The Voice Search Optimization Mindset
SEOs, we have our work cut out for us. We have much to learn as Google keeps growing the abilities of its voice processors, and we should be currently experimenting with this new technology now. We need to stop watching all the headlines pass by our news feeds (which are the same headlines businesses are seeing), jump in, grab the bull by the horns, and own this for our clients and bosses. There’s money to be made, but SEOs need to evolve.
Think about the company you represent. What are the experts in? What do they do better than any other? If the answer is “nothing,” let me rephrase: What could your company be experts in for voice searchers before your competitors step up to the plate? (Remember the first Immutable Law of Marketing).
With these strengths in mind, it’s important to think about the direct goal that voice search can answer. I suspect with this new technology that some impatient and frustrated users have had their fill of “Sorry, I can’t help you with that right now, but I’m always learning.” Yes, Google is in the early stages – their new child is still a baby, so it makes sense to feed this technology at its level. Build direct answers that can answer direct and popular queries. Additionally, build content that can answer all the anticipated questions in a series of spoken questions. Traditional keyword research now has to consider such nuances.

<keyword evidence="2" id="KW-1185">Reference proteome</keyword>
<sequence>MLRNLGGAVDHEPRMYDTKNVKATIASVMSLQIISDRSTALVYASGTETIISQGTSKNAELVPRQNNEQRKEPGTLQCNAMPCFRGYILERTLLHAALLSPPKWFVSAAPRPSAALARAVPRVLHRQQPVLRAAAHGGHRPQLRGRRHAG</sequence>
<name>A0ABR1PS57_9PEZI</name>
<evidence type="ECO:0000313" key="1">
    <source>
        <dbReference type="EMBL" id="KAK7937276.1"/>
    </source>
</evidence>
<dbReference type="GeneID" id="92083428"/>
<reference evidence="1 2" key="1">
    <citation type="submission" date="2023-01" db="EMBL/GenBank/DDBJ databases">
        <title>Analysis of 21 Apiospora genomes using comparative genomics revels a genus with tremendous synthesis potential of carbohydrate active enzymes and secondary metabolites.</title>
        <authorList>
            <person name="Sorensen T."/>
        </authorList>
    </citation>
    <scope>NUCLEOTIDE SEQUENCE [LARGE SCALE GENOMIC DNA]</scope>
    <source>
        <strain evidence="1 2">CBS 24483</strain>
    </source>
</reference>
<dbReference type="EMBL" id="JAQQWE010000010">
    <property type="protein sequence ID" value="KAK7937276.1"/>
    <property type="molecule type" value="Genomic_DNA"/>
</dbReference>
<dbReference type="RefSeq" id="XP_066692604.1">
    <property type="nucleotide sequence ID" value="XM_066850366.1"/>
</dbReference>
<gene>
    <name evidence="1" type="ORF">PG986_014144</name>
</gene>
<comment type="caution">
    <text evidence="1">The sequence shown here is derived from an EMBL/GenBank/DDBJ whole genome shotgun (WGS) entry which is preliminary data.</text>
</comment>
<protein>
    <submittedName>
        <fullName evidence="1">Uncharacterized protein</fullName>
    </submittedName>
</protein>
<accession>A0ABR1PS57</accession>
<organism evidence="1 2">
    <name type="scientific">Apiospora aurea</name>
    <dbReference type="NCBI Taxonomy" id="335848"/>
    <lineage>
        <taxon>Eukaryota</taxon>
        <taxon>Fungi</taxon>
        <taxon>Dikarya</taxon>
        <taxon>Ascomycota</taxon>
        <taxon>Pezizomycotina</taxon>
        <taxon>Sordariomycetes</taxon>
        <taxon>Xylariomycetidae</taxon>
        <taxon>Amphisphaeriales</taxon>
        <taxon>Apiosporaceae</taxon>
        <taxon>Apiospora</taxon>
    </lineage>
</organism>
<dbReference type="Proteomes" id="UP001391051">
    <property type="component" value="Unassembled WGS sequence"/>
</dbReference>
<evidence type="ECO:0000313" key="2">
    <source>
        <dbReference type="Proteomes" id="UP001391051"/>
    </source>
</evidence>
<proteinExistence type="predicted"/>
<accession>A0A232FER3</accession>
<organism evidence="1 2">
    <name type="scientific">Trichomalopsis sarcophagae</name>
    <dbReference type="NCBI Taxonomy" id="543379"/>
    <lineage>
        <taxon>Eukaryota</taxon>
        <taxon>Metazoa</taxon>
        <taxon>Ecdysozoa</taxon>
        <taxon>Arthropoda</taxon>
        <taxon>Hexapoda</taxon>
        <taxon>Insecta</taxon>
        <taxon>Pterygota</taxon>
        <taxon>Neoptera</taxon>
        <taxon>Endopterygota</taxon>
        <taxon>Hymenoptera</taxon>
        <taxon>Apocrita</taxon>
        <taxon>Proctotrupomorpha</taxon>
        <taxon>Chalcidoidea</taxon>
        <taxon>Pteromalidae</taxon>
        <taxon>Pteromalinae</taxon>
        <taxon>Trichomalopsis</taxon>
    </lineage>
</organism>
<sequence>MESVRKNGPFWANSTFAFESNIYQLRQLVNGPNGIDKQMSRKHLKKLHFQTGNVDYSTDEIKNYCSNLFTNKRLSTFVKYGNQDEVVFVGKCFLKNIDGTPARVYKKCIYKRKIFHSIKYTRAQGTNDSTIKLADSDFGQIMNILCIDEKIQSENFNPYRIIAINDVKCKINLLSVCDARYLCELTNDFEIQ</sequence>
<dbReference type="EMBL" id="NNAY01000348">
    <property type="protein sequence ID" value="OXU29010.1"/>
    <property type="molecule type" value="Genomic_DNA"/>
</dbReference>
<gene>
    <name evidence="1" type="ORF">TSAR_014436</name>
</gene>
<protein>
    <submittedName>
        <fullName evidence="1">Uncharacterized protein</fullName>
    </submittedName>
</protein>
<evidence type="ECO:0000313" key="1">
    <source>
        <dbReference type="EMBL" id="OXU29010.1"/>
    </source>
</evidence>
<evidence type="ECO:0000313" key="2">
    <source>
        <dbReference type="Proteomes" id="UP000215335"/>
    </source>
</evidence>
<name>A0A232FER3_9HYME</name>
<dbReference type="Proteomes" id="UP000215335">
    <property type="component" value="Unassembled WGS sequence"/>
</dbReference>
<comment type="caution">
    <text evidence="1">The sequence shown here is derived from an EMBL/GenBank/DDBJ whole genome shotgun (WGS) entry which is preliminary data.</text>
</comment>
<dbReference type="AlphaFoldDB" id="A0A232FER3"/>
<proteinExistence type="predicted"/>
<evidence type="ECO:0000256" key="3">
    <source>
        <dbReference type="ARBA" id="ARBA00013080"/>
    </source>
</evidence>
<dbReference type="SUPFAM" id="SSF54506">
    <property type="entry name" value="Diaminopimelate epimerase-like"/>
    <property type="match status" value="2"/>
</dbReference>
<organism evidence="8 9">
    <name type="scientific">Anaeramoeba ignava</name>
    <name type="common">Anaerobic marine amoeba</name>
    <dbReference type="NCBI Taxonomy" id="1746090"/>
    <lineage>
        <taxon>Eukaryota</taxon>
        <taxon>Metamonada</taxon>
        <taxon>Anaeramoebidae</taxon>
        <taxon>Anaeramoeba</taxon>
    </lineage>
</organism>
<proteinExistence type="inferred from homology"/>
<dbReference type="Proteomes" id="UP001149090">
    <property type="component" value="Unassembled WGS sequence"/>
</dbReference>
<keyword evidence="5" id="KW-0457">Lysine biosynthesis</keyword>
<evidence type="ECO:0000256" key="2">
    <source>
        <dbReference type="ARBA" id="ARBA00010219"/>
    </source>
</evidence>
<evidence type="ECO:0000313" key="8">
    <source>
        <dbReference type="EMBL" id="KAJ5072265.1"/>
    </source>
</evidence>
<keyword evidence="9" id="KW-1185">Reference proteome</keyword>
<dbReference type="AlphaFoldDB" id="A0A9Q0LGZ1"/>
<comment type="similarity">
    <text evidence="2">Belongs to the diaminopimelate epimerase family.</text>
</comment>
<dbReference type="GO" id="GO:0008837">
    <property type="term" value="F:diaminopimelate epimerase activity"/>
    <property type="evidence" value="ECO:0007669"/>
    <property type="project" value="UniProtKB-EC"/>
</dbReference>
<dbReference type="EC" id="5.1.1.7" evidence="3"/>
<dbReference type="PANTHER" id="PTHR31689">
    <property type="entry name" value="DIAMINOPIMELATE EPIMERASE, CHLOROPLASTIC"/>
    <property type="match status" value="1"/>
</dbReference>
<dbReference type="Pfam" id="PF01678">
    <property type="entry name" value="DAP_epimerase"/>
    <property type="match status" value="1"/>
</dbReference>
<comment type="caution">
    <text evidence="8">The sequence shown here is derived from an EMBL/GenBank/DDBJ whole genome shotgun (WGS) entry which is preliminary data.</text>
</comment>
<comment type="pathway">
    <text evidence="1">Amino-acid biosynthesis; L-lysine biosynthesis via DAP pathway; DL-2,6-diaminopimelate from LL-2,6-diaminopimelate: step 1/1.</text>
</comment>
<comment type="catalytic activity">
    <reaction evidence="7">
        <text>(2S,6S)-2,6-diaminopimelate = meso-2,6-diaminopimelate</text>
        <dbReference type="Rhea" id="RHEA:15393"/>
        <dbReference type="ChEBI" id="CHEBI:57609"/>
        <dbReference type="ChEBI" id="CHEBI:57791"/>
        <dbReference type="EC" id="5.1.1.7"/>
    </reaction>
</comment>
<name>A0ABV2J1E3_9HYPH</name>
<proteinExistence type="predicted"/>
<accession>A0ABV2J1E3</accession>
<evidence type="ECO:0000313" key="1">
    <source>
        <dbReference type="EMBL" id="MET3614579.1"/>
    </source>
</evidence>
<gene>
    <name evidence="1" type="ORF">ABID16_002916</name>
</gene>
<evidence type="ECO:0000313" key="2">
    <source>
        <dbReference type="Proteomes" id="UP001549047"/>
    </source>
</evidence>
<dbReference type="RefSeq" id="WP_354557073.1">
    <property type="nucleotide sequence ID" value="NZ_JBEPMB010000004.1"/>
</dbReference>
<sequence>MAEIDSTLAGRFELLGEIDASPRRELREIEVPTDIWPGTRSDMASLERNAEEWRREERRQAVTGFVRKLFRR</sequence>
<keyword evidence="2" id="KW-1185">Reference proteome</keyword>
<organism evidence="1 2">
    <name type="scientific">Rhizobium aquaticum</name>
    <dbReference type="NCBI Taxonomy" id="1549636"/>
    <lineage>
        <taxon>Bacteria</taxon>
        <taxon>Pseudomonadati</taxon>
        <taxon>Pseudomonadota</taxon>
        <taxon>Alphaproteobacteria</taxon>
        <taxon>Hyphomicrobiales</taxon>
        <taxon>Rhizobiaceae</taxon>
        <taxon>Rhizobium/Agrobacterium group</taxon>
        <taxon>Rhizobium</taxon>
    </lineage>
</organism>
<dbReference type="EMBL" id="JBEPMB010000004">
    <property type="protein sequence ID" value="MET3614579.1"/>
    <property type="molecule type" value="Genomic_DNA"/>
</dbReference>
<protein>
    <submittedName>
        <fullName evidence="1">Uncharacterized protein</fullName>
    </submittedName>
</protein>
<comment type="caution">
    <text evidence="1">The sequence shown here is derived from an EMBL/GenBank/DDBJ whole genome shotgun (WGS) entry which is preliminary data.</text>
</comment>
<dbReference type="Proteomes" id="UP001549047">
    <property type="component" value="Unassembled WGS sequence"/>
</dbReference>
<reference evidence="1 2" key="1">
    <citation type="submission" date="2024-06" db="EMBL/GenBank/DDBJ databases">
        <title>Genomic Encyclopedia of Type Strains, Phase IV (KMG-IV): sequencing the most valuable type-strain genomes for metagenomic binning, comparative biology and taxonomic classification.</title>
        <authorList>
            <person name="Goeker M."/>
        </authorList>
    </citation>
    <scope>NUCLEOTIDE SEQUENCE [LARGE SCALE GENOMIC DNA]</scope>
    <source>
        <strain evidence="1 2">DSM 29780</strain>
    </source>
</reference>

Are we providing content in a way that not only clearly answers the needs but also illustrates the content’s importance to Google, thus improving Google’s growing comprehension? If I want Google to read my content out loud, or serve up a web page on my phone, I better make my content considerable for Google. To do this, I need direct and helpful content passages instead of long, redundant, over-optimized text. This makes for an easier read anyway. Frankly, this is taking a page out of the content strategists’ playbook, and the mindset they have about web content and the inevitability of voice search. In the end, SEO done right is a win for everybody. Now is the time to include voice search optimization into your SEO strategy.